Triple Play 2001 Review

Though hard-core fans may scoff at the addition of rewards and cheats, the option to play without them makes Triple Play 2001 an update that both simulation fans and arcade lovers can embrace.

Inasmuch as baseball is regarded as America's past time, the Triple Play series is lauded as the series to beat when it comes to PlayStation baseball games. The initial releases, though plagued with frame-rate problems, were the first to offer a decent ballpark experience. With last year's release, EA fixed the frame-rate issues and delivered what was considered by many to be the best PlayStation baseball game ever. This year, EA Sports is seeking similar kudos with its release of Triple Play 2001, a game that once again seeks to evolve rather than innovate.

Similar to prior releases, Triple Play 2001's gameplay sticks to familiar roots. You can control batting angle, height, and even the power of your swing. Further, controlling stance position, a dodgy experience in prior releases, is now a valuable game strategy. Should you swing for right field or pull the ball to left? Push L1 or R1, and your player will shimmy his high-paid bottom into whatever position you desire. Past the crack of the bat, base running is identical to that in previous Triple Play titles. Press a direction button to run to a base, or press triangle and a direction button to return. Depending on the button pressed, you can also charge, slide, or induce a collision at the plate. Once in a while, base-running commands aren't accepted as fast as one would like, but such occurrences are uncommon.

As with the offensive side of things, Triple Play 2001's pitching and fielding are both just as simple to learn and difficult to master. You have the choice of four stock pitches, usually a curve ball, fastball, slider, or change-up. After selecting the pitch, you can then alter both the throwing angle and pitch speed. Pay attention to your stamina meter though, or you'll end up throwing potatoes by the fourth inning. Backing you up, the fielders under your control run like banshees and, depending on your timing, you can make the fielders either jump or dive after a ball and send it flying toward a teammate. Combine all of the above with variable difficulty levels, and Triple Play 2001's gameplay is nothing but solid.

It's not the gameplay that's going to bring controversy to Triple Play 2001 though but rather the additional features that come packaged with it. The game has all the exhibition, versus, home-run derby, and player draft/creation modes that hardball lovers have come to expect. In addition, the ability to unlock such legendary players as Babe Ruth or Ted Williams is a nice treat. However, while these features imbue the game with a decent level of respect, it's the addition of cheat code and enhancement rewards that's going to have Triple Play fans up in arms. Every few innings or so, you will unlock rewards such as big heads, tall players, big baseballs, or big bats. For those who dig an arcade-like experience or want NBA Jam-style baseball, these rewards may not be problematic. However, those used to purer baseball experiences may find these rewards distracting. Thankfully, EA made the use of these rewards entirely up to the user, but their presence itself does take some getting used to.While the game's play mechanics and features benefit from minor tweaking, Triple Play 2001's visuals remain on par with last year's release. Player graphics deliver near-perfect caricatures of their real-world counterparts, while all 30 stadiums are rendered in splendid detail, replete with field signage and various other trademark accoutrements. Some texture warping is present, and minor clipping issues abound, but these issues aren't as prevalent as they were last year. In fact, if there's any real complaint to be made, it's that TP2001 just delivers more of the same visually.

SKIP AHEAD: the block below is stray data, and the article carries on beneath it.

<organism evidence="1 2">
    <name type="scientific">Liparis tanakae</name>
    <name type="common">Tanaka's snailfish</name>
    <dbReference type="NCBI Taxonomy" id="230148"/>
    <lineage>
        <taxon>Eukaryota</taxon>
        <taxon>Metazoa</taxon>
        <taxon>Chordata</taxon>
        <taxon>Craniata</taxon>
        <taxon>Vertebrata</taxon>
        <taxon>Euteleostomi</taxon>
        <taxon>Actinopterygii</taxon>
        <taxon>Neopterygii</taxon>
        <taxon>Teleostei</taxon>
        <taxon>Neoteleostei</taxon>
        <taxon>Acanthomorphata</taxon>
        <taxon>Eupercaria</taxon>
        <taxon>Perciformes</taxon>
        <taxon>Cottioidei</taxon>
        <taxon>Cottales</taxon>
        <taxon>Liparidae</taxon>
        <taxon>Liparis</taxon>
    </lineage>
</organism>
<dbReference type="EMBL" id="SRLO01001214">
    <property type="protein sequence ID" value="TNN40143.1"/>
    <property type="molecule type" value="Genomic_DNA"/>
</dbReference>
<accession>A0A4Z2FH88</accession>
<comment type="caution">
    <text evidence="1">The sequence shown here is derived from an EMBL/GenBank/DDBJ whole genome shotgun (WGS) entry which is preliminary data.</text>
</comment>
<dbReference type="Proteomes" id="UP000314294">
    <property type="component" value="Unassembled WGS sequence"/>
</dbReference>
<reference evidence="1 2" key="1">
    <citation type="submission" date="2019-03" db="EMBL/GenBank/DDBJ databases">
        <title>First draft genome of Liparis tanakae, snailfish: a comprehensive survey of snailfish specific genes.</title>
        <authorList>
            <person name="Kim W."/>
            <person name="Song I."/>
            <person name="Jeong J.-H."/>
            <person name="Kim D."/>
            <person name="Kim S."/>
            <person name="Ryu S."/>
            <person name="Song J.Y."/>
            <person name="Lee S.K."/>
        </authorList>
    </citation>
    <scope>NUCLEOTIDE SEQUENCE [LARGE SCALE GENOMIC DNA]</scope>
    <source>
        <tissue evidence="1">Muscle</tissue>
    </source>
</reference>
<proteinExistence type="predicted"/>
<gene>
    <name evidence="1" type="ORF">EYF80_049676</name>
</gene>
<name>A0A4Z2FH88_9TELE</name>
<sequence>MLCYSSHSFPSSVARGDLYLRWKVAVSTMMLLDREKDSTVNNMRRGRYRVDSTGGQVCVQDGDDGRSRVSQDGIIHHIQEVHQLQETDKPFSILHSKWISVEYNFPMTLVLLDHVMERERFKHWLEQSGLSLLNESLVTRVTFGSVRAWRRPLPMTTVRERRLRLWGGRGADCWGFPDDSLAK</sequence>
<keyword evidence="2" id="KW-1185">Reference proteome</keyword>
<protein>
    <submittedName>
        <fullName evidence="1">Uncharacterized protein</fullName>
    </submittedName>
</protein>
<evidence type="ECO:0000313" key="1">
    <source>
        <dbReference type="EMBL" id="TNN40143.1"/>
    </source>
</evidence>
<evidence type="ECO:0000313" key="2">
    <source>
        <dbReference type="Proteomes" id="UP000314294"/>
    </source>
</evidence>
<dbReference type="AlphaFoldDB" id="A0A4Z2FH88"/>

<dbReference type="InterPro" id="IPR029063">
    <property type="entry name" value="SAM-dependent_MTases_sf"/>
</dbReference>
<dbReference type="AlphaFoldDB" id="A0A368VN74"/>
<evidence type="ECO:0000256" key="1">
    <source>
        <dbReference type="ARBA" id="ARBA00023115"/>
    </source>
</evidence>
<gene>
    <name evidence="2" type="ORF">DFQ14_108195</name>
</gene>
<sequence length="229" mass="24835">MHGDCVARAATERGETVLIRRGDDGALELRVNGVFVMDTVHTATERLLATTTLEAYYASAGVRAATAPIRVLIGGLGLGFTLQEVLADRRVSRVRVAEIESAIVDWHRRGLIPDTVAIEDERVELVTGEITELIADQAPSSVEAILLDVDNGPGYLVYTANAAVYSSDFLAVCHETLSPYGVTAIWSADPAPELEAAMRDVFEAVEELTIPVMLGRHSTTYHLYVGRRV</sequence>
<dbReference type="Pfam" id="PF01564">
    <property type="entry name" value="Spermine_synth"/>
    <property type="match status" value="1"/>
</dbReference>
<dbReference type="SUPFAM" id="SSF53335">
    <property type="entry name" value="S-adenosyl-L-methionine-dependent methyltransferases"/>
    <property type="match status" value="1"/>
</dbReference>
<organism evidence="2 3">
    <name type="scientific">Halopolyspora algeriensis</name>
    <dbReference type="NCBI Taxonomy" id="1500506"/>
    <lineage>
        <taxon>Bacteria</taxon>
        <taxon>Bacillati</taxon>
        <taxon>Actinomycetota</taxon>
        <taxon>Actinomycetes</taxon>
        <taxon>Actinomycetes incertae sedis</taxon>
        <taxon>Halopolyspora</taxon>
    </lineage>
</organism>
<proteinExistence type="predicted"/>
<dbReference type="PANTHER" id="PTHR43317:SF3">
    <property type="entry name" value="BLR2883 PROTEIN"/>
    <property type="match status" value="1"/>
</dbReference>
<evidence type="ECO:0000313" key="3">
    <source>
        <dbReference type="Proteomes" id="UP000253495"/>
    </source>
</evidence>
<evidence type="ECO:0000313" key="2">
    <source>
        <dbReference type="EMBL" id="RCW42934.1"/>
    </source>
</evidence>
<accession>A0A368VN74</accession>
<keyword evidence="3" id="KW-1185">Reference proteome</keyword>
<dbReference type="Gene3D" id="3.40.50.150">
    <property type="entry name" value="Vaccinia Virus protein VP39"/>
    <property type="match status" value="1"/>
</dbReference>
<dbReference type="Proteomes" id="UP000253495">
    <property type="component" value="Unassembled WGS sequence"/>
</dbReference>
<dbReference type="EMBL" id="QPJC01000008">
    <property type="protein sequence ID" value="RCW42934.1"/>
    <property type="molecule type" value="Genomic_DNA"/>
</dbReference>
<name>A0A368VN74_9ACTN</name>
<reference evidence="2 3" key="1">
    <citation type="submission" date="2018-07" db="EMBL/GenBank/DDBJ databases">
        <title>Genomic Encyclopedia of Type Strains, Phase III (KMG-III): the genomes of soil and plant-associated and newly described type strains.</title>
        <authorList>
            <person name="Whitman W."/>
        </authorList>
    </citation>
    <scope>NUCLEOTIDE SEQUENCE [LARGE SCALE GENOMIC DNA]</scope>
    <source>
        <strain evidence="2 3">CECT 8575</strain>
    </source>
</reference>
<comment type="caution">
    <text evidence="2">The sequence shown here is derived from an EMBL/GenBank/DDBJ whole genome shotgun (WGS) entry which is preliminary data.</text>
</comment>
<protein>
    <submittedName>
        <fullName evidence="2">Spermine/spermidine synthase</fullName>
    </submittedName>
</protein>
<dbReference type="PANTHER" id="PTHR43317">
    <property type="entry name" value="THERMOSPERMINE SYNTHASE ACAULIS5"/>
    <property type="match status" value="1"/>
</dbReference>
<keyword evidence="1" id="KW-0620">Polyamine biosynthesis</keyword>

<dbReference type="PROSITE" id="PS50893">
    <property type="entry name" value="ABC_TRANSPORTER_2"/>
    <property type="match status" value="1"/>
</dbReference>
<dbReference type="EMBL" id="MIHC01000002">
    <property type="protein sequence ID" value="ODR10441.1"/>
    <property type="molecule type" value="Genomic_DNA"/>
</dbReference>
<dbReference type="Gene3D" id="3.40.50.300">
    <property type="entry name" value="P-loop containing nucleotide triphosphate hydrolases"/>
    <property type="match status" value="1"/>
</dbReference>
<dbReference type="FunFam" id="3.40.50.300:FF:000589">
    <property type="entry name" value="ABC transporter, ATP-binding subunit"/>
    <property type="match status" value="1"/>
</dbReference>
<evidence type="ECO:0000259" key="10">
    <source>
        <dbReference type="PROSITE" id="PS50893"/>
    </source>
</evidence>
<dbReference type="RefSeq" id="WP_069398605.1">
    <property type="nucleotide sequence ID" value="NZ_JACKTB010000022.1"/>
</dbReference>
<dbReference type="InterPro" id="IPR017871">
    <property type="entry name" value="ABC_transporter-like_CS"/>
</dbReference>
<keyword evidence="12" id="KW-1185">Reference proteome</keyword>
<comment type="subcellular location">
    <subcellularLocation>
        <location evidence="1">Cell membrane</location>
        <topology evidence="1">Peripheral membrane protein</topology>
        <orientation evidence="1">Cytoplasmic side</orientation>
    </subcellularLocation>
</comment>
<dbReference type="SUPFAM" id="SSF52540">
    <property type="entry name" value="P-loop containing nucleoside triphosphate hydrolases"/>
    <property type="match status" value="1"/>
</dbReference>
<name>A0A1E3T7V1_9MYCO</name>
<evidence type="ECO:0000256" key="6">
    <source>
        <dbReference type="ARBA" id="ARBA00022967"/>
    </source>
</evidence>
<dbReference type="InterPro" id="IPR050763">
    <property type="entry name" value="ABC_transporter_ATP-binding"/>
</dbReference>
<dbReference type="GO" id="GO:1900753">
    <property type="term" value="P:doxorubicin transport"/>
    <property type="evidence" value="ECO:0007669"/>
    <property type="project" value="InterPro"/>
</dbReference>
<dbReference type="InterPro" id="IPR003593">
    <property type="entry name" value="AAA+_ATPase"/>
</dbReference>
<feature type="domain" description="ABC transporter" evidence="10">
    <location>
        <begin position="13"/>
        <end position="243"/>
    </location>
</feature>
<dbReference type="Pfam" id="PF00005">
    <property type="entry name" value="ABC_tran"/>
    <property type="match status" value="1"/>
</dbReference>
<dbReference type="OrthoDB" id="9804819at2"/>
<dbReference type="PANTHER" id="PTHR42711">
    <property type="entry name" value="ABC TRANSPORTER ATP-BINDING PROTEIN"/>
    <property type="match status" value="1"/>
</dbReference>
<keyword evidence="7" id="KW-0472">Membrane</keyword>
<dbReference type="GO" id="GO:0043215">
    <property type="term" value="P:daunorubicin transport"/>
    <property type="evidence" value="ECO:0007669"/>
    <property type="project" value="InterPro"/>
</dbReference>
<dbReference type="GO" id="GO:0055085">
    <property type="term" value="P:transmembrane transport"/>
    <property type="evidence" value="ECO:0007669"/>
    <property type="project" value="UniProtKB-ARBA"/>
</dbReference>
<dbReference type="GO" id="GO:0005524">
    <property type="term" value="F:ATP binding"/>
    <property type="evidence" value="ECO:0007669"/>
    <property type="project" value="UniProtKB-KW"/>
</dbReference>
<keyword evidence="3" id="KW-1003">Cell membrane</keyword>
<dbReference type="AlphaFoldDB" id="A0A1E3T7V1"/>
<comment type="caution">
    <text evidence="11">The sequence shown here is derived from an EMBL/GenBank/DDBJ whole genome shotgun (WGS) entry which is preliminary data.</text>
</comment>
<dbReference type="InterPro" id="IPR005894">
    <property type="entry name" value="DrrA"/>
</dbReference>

EA deserves credit for not ruining the audio quality of the Triple Play series. Hitting, fielding, sliding, and player-interaction effects are both dramatic and entertaining, sounding peppy and energetic without being unrealistic. Furthermore, Buck Martinez and Jim Huson's play-by-play is quirky, varied, and full of the lingo baseball fans have come to expect from quality color commentary. Admittedly, the play-by-play is repetitive at times, but it's nowhere near as painful as what High Heat 2001 delivers. Rounding out Triple Play 2001's aural assault, spectator, stadium, and vendor sound bites further add to the game's level of quality and realism.

In total, Triple Play 2001 is a game that represents the cream of PlayStation baseball titles. It's not perfect, but it succeeds at what it does and delivers the best rendition of a baseball experience of any PS baseball title. It's fun, amply realistic, and the variable simulation levels open the game up to wider audiences. Though hard-core fans may scoff at the addition of rewards and cheats, the option to play without them makes Triple Play 2001 an update that both simulation fans and arcade lovers can embrace.

The Good

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The Bad

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